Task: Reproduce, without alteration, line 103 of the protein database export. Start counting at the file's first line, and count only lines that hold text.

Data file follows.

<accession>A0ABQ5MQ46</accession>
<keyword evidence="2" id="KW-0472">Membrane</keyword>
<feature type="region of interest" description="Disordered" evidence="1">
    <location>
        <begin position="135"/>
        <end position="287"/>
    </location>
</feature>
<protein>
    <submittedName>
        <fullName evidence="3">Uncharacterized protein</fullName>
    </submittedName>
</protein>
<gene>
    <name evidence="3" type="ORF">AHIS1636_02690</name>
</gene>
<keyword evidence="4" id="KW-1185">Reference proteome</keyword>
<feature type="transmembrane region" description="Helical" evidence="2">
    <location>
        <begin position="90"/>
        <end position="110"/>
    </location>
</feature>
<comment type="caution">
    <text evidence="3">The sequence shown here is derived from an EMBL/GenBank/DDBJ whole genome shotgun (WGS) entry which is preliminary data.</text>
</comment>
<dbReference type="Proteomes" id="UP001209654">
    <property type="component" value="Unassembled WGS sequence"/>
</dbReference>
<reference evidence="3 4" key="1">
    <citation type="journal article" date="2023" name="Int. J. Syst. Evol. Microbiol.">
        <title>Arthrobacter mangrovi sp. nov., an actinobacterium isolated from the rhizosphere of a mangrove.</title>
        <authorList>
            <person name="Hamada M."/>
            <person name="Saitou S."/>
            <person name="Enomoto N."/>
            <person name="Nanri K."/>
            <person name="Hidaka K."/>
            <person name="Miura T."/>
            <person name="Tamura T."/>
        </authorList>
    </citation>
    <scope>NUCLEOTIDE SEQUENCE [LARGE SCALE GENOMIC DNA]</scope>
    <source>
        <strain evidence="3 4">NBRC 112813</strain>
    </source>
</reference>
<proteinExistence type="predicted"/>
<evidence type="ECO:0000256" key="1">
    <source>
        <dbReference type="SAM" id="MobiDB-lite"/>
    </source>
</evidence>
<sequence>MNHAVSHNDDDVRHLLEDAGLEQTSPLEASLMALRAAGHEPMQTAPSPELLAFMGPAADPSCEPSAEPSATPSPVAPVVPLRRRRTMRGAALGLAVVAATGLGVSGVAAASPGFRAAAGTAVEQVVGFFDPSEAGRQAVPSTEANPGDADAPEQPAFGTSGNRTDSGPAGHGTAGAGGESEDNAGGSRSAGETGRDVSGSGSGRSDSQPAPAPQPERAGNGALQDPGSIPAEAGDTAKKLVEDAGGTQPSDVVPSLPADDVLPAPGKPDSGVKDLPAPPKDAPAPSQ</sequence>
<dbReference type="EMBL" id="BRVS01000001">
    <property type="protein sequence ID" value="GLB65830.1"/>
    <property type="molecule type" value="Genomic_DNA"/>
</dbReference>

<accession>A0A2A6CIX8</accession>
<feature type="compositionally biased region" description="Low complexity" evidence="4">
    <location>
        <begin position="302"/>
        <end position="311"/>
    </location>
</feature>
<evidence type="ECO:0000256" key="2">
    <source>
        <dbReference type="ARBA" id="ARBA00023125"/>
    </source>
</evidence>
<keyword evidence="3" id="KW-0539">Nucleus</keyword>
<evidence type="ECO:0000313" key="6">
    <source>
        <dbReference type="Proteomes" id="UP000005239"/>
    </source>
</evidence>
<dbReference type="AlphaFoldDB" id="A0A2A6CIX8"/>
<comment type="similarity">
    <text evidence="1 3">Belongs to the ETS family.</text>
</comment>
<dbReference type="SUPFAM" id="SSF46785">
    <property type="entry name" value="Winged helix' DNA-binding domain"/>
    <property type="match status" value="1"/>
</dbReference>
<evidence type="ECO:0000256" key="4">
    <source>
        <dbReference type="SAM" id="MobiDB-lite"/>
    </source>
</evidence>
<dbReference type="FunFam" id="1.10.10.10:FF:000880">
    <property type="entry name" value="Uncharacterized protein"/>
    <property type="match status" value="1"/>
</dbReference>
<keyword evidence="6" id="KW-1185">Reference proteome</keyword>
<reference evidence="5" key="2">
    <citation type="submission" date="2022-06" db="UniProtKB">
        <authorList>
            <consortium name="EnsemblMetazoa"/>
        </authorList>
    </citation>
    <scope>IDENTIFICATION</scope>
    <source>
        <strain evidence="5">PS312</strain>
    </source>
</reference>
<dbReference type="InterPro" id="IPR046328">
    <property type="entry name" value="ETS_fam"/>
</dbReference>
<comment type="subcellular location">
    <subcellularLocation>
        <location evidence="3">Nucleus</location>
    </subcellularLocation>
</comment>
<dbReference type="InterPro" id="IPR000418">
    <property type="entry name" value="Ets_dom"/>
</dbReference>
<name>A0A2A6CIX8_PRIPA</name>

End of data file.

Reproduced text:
        <strain evidence="5">PS312</strain>